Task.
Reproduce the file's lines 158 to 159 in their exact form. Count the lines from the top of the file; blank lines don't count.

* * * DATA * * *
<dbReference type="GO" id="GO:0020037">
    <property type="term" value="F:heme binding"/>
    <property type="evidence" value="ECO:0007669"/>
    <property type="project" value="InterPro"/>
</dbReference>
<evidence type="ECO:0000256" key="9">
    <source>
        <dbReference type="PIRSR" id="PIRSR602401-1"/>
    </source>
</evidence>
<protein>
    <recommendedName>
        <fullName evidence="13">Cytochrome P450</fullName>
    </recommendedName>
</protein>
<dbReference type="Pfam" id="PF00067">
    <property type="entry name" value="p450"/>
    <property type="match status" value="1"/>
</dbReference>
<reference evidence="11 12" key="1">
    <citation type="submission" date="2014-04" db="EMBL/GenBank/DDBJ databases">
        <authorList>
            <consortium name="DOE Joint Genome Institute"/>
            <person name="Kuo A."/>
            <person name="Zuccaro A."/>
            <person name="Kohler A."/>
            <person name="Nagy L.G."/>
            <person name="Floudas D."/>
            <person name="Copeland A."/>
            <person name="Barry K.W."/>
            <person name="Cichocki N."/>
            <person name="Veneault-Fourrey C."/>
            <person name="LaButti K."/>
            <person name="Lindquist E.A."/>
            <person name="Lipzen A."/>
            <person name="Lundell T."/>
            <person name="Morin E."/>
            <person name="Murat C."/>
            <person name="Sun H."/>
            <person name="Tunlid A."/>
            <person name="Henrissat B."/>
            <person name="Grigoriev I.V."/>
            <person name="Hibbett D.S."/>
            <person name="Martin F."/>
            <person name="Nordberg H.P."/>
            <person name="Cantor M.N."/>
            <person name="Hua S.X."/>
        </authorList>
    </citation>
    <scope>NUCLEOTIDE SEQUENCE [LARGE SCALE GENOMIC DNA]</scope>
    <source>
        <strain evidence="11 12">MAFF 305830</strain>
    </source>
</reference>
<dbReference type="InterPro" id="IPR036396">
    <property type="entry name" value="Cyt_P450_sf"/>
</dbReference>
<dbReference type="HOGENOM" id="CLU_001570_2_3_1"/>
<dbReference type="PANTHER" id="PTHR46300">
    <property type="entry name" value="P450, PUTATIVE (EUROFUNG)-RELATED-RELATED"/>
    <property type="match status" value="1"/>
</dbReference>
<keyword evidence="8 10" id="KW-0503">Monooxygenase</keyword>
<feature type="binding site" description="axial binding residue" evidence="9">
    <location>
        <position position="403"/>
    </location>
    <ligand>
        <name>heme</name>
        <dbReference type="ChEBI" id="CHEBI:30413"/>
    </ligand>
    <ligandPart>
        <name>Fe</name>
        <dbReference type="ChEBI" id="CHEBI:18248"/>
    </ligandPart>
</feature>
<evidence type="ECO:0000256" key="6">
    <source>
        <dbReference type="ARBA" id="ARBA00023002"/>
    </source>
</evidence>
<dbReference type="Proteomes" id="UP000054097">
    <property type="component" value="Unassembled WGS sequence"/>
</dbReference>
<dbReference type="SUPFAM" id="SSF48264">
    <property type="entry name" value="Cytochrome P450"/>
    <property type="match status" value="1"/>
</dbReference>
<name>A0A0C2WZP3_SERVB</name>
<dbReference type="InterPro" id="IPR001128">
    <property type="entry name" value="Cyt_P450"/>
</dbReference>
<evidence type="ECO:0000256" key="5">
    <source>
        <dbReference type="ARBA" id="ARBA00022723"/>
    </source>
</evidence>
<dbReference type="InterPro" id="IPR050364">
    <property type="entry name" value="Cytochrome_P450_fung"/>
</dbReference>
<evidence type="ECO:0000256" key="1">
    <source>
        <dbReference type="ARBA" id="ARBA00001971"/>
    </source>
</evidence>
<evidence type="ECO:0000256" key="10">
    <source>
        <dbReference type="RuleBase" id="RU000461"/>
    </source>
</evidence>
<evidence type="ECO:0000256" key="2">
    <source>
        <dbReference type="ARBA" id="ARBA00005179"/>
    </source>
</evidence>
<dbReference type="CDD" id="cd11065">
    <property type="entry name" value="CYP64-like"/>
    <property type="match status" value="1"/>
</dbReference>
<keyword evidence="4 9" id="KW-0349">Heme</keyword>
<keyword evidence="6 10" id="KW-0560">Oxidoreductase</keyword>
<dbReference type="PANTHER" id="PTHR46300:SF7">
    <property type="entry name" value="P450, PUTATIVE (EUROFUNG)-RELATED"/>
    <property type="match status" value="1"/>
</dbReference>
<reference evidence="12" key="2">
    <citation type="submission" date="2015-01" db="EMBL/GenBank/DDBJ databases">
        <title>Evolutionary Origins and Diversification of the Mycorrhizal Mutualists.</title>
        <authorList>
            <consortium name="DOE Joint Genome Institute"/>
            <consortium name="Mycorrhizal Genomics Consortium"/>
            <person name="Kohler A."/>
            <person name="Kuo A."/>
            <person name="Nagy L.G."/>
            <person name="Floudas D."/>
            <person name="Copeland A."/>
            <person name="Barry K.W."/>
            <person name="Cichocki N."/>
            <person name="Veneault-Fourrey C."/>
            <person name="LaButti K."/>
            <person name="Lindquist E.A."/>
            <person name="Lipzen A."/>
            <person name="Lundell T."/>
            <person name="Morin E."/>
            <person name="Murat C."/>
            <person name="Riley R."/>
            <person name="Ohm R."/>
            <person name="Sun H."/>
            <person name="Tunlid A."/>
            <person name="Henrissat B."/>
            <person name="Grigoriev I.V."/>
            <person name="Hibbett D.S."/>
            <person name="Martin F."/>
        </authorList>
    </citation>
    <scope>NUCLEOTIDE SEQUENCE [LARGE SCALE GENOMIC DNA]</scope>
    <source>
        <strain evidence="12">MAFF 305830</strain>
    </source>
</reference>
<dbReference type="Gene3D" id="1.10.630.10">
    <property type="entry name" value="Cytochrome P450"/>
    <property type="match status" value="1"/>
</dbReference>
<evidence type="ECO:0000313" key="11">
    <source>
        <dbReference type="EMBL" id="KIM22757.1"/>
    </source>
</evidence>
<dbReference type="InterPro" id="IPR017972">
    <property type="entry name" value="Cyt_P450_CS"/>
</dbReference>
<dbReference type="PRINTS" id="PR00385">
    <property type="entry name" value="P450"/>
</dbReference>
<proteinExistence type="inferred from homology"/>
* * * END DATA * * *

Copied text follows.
        <strain evidence="12">MAFF 305830</strain>
    </source>